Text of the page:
Maurice Leyland

LEYLAND, MAURICE, one of England and Yorkshire's greatest cricketers, died in hospital at Harrogate on January 1 after a long illness, aged 66. His name is famous and will remain so wherever cricket is played. He was admired wherever he went; the length and breadth of England, as well as Australia, South Africa, India, West Indies and New Zealand.

A natural left-handed batsman and bowler, he was born in Harrogate on July 20, 1900 and learned much of his cricket from his father, Ted Leyland, a noted groundsman and one of the best club cricketers in the North. As a boy of 12 he played for Moorside in Lancashire where his father was groundsman-professional and at 14 he played in Lancashire League cricket; when the 1914-18 war finished he left the Army and made cricket his profession. From 1918 to 1920 he was professional to the Harrogate club; he played in Yorkshire Council matches and the Yorkshire 2nd XI.

His first county game was in 1920 against Essex at Southend and that was also the first county game he had seen. His last match for Yorkshire was against M.C.C. in the Scarborough Festival of 1946, though he appeared for odd representative sides in 1947 and 1948. Over a span of 29 years Leyland scored 33,660 runs in first-class cricket, average 40.50; 26,191 of them for Yorkshire, for whom his average was 41.05.

For England, Leyland played in 41 Tests against Australia, South Africa, West Indies and India and scored 2,764 runs in 60 completed innings, 1,705 of which were made against Australia with an average of 56.84. Of his 80 centuries in first-class cricket, 62 were scored for Yorkshire (only Sutcliffe and Hutton have hit more hundreds for the county) and seven of his nine Test centuries were against Australia.

Leyland won his county cap in 1922 and the following season reached 1,000 runs for the first time, a total he surpassed in every season until the war (seventeen times). In three of those years he exceeded 2,000. In 1932 he scored, in 13 innings, 1,013 runs during the month of August. In one of those matches Sutcliffe (194) and Leyland (45) hit 102 off six consecutive overs shared by Farnes, Nichols and O'Connor for Essex at Scarborough.

Leyland had to wait until the 1928-29 tour of Australia under A. P. F. Chapman before making his Test debut for England, in the fifth of the series. At Melbourne in this match, he scored 137 and 53 not out and thereafter no England team looked complete without his name. Though his natural inclinations were free, none was better suited to the task of retrieving a team's fortunes after a poor start, a task to which Leyland brought an impeccable defence and a vast amount of determination. At Brisbane in 1936-37, England's first three wickets fell for 20 runs, but Leyland defied O'Reilly, McCormick and Ward and hit 126, and in the end England won by 322 runs.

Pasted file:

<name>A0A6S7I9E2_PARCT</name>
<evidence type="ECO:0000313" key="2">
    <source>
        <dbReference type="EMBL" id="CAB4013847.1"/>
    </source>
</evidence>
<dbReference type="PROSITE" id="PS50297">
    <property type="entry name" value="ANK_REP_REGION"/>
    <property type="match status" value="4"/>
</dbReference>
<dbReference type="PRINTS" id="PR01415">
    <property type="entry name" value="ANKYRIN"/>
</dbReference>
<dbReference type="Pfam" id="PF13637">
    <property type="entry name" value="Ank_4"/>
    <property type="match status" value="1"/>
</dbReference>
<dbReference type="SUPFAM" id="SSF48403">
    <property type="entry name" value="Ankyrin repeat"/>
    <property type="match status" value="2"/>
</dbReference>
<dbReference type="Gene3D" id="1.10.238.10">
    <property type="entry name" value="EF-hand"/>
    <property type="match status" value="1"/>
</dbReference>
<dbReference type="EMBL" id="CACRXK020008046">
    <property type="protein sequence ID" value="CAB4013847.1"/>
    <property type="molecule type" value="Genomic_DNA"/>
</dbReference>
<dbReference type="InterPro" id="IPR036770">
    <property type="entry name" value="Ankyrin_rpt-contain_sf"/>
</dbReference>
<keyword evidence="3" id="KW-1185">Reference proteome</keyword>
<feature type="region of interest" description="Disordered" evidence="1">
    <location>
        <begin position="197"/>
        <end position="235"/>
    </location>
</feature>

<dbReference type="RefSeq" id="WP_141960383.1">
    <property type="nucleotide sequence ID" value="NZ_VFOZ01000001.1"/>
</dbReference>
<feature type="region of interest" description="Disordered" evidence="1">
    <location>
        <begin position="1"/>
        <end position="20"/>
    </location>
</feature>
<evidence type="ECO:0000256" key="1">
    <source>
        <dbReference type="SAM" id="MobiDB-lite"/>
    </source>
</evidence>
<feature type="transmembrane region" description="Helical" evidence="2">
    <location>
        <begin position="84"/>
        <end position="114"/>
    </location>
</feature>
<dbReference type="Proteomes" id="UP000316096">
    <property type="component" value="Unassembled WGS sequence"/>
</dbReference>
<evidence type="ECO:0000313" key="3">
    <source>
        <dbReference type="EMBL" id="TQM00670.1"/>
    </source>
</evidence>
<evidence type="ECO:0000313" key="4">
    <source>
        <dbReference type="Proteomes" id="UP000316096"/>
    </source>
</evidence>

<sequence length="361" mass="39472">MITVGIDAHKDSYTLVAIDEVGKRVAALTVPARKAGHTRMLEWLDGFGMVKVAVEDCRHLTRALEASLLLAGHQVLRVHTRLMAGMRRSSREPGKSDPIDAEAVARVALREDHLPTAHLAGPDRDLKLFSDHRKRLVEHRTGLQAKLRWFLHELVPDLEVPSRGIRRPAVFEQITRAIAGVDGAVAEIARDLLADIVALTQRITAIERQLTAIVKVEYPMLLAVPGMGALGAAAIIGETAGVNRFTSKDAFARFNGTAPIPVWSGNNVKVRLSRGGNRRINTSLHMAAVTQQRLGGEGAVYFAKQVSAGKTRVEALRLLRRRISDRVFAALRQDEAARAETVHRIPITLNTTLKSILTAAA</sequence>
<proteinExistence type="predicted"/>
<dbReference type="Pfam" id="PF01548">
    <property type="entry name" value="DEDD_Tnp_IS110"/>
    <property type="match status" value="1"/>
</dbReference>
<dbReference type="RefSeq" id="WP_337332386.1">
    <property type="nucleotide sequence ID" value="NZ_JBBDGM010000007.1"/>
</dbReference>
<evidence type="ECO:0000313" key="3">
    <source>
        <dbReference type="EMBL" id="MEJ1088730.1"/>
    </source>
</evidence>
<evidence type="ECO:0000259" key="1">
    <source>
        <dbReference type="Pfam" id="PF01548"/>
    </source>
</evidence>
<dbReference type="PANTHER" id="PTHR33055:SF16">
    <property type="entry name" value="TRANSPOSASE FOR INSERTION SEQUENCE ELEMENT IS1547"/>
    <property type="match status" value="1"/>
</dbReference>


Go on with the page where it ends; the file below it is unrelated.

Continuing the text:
In 1938, with a new generation of batting idols, Hutton, Compton and Edrich, springing up, Leyland was omitted from the first four Tests. He returned for the Oval match when England scored 903 for seven declared and beat Australia by an innings and 579, and in that fantastic encounter he scored 187, adding 382 with Hutton for the second wicket, at that time a record for any partnership for England in International cricket, though beaten since.

With Wilfred Barber he shared the record for Yorkshire's second wicket with 346 in four and a half hours, against Middlesex at Sheffield in 1932, and with Sutcliffe the record for Yorkshire's third wicket, 323 against Glamorgan at Huddersfield in 1928. Also, with Emmott Robinson, the record for Yorkshire's sixth wicket, 276 against Glamorgan at Swansea in 1926.

For Yorkshire he hit hundreds against all the first-class counties except Somerset. His highest score was 263 against Essex at Hull in 1936 and his highest aggregate for Yorkshire was 2,196 in 1933, when he also reached his highest first-class aggregate, 2,317, average 50.36.

With any other county than Yorkshire, Leyland would probably have been hailed as a Test-class all-rounder. His left-arm slows had some of the greatest batsmen in difficulties, but when he began his career with Yorkshire, Rhodes and Roy Kilner were established as two of the best slow bowlers in the country and later came Verity as the spearhead of the spin attack. According to Bill Bowes, Maurice claimed he was responsible for the term "Chinaman". Because his chances of bowling were few, he began bowling the occasional left-hander's off-break instead of the normal and natural leg-break. Whenever two batsmen were difficult to shift or something different was wanted someone in the Yorkshire team would say, "Put on Maurice to bowl some of those Chinese things." Roy Kilner explained, "It's foreign stuff and you can't call it anything else."

Leyland could field in almost any position and excelled in the deep, where he covered a tremendous lot of ground, picked up cleanly and returned perfectly, first bounce to the wicket.

A squat, solid figure, his cap slightly a-tilt, Leyland was a great character on and off the field. Yorkshire did not let him go when his playing days were over. They made him their coach from 1951 until 1963 when his long illness laid him low. Some want to change the structure of county cricket. It would not be necessary if there were a few Leylands about today. He breathed the true spirit of cricket and companionship.



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